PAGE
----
Friday June 8, 2001
A gift for spectacle and a chunk of computer-generated visuals notwithstanding, "Atlantis: The Lost Empire" plays more like the best Disney animated film of 1981 than 2001. Story line and characterization are decidedly old-fashioned, and a curious decision about production design gives this wide-screen cartoon some of the look and feel of a Saturday morning TV cartoon series.
Co-directors Gary Trousdale and Kirk Wise, who share a passion for comic-book artist Mike Mignola, not only asked him to help design the production but also decided to have the "Atlantis"' characters drawn like the film was some kind of giant animated comic book.
The unfortunate retrograde nature of this look (the press material says studio types call it "Dis-nola") is accentuated by the conventional nature of screenwriter Tab Murphy's characters and dialogue that has people saying things like, "You fool, you've destroyed Atlantis." The combination makes this mildly diverting Disney epic, on which six people have story credit, come across as the opposite of cutting-edge, as something whose appeal is likely to be stronger for children than their parents.
One place where the "Disnola" look is successful is in its visualization of the mythical civilization of Atlantis, which Plato famously described as having disappeared into the depths of the sea. Lost worlds are always entertaining, as are picturesque ruins, especially in the film's CinemaScope format, one that is rarely used in animation.
Disney also went to the trouble, though it is far from clear why given how sparingly it is used, of hiring linguist Marc Okrand, the man who gave the world both Vulcan and Klingon, to construct a plausible Atlantean language. It has no capital letters, no punctuation, and, in case you're curious, it's said to zigzag across the page.
The only person in 1914 America who can read this stuff is young Milo Thatch (voiced by Michael J. Fox). He's a language expert languishing in the boiler room of a great museum because his fuddy-duddy superiors don't accept, as he does, that Atlantis was a real and remarkably advanced civilization.
More of a believer is the endlessly wealthy Preston B. Whitmore (John Mahoney), a friend of Milo's late explorer grandfather. Whitmore has uncovered the Shepherd's Journal, a guide to finding Atlantis that only Milo can read, and hired Commander Rourke (James Garner) and the beautiful Helga (Claudia Christian) to take a thousand-foot submarine and find the legendary submerged civilization.
Rourke, a self-described "adventure capitalist," has employed a large handful of nominally comic experts in a variety of fields. Some of these, like explosives guru Vinny Santorini (Don Novello), are funnier than others, like the dirt-loving, soap-hating French digging specialist called the Mole (Corey Burton). As a group, they represent an unsatisfying attempt at comic eccentricity that doesn't wear any better than protagonist Milo's relentless dweebishness.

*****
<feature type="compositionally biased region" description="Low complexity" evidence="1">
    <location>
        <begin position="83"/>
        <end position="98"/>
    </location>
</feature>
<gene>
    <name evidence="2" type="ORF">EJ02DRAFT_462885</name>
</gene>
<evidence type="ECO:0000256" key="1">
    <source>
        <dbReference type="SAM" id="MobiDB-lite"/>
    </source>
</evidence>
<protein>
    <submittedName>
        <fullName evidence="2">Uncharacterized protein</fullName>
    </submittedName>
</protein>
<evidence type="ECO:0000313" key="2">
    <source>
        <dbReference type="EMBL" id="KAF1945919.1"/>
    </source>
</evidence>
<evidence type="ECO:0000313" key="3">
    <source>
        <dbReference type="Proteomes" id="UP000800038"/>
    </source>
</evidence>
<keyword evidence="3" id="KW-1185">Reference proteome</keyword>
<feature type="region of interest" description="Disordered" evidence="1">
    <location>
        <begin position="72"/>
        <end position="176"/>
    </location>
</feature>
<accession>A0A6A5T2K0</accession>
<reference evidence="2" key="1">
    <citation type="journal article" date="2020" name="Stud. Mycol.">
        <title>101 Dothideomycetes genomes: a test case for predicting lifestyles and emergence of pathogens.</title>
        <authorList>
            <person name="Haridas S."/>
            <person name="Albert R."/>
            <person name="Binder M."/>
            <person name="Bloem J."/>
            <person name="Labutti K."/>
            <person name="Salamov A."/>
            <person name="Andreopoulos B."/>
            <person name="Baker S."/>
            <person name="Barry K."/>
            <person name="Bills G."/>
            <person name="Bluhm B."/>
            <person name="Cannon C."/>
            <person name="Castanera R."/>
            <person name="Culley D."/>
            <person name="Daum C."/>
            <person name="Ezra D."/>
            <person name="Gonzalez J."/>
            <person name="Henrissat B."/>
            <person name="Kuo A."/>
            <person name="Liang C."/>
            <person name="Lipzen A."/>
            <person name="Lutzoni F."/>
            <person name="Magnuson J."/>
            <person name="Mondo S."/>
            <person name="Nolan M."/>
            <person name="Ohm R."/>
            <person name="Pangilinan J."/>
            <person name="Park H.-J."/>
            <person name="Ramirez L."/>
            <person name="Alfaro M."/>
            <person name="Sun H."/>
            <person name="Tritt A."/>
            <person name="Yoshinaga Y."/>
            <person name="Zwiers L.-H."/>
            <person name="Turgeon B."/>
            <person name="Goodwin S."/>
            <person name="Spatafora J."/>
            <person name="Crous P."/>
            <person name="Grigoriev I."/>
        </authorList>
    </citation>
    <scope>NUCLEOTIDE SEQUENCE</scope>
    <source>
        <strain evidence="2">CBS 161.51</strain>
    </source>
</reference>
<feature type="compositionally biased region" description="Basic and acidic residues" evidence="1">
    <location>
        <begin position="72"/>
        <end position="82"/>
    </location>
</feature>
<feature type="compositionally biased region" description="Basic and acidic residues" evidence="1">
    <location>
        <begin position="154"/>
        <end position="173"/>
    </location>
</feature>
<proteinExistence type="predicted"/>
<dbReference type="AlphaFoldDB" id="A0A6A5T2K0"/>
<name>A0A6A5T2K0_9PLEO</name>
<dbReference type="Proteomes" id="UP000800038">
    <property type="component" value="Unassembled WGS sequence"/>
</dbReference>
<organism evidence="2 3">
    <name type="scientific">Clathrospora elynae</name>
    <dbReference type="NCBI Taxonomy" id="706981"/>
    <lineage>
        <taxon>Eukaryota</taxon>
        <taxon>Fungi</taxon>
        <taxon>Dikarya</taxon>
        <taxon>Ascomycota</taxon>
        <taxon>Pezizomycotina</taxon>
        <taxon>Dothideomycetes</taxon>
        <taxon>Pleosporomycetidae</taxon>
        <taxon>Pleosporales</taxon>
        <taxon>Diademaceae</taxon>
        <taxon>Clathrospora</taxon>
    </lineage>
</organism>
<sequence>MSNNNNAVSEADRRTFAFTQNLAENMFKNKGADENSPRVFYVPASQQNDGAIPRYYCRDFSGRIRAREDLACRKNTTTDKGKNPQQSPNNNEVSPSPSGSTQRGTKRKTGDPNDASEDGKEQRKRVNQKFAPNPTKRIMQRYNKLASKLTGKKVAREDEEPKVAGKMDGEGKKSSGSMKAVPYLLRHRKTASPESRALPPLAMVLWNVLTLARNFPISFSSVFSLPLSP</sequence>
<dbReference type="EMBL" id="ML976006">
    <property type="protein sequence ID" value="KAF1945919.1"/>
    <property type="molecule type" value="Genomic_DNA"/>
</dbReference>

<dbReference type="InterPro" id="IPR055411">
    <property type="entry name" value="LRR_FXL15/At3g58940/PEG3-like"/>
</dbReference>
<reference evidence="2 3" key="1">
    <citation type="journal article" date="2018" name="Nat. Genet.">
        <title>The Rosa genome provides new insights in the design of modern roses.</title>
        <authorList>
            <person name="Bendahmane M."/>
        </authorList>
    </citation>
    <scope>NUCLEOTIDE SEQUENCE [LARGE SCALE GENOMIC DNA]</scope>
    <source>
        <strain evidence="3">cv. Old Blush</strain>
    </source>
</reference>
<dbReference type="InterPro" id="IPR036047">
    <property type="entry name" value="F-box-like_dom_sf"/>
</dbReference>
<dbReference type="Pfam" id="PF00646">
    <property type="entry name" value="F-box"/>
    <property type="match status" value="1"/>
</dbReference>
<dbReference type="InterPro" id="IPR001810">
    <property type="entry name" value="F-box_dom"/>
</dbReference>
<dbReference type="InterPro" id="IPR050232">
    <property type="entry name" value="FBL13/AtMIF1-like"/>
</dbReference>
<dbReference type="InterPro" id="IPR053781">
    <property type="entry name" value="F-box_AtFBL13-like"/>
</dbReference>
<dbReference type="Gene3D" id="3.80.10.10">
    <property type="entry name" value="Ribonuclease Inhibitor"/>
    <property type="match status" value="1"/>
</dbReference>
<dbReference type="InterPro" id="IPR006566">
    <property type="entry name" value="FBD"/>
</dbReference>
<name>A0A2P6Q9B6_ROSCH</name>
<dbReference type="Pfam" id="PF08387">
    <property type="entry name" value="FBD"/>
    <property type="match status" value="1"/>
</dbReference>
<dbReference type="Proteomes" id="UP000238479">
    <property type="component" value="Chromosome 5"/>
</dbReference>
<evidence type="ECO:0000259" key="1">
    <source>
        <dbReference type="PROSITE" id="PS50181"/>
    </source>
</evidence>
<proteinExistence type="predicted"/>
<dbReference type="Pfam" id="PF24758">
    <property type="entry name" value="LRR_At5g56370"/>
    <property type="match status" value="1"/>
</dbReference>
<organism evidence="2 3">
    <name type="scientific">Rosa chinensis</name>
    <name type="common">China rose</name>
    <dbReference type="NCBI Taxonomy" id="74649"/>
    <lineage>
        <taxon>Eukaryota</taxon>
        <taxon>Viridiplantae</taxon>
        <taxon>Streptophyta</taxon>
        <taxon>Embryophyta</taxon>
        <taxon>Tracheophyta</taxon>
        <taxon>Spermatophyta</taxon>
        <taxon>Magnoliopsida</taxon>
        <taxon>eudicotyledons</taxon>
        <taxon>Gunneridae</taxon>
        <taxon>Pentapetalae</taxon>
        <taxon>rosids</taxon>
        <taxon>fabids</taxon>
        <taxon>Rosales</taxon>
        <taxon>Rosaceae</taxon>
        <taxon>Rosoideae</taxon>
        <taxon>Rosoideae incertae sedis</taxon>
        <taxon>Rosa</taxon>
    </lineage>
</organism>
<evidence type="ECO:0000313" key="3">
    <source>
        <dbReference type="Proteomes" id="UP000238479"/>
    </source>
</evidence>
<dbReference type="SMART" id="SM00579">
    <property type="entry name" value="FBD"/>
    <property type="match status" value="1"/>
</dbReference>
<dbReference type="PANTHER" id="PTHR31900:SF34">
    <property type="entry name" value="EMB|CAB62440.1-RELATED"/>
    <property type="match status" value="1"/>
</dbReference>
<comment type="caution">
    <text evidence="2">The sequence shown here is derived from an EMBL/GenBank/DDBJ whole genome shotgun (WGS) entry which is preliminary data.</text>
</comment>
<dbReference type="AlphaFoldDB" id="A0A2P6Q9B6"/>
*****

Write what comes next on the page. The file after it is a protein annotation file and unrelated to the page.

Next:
What does wear surprisingly well is the New Age earnestness with which the Atlantean civilization the team discovers is depicted. Ruled by an ancient king (Leonard Nimoy, that rare actor called upon to master both Atlantean and Vulcan) and his Baywatch daughter Princess Kida (Cree Summer), Atlantis turns out to be run by a mysterious power source that is connected to the crystals (yes, crystals) its inhabitants wear. Shirley MacLaine, take note.
Unfortunately, this endless energy supply attracts the notice of evildoers who attempt to make off with it and sell it to the highest bidder (the state of California?). Both that plot strand and the dangers inherent in just getting to that undersea land mean that "Atlantis" does not lack for brisk action. Flaws the film certainly has, but with a pace this frantic there's hardly any leisure to dwell on exactly what they are.
Atlantis: The Lost Empire, 2001. PG, for action violence. Released by Walt Disney Pictures. Directors Gary Trousdale and Kirk Wise. Producer Don Hahn. Screenplay Tab Murphy. Story Kirk Wise & Gary Trousdale, Joss Whedon, Bryce Zabel & Jackie Zabel, Tab Murphy. Editor Ellen Kenesha. Music James Newton Howard. Art director David Goetz. Running time: 1 hour, 35 minutes. Michael J. Fox as Milo. James Garner as Rourke. Cree Summer as Princess Kida. Leonard Nimoy as King of Atlantis. Don Novello as Vinny. Claudia Christian as Helga. Jacqueline Obradors as Audrey. John Mahoney as Preston B. Whitmore. Corey Burton as Mole. David Ogden Stiers as Fenton Q. Harcourt. Jim Varney as Cookie. Florence Stanley as Mrs. Packard. Phil Morris as Dr. Sweet.Copyright © 2014, Los Angeles Times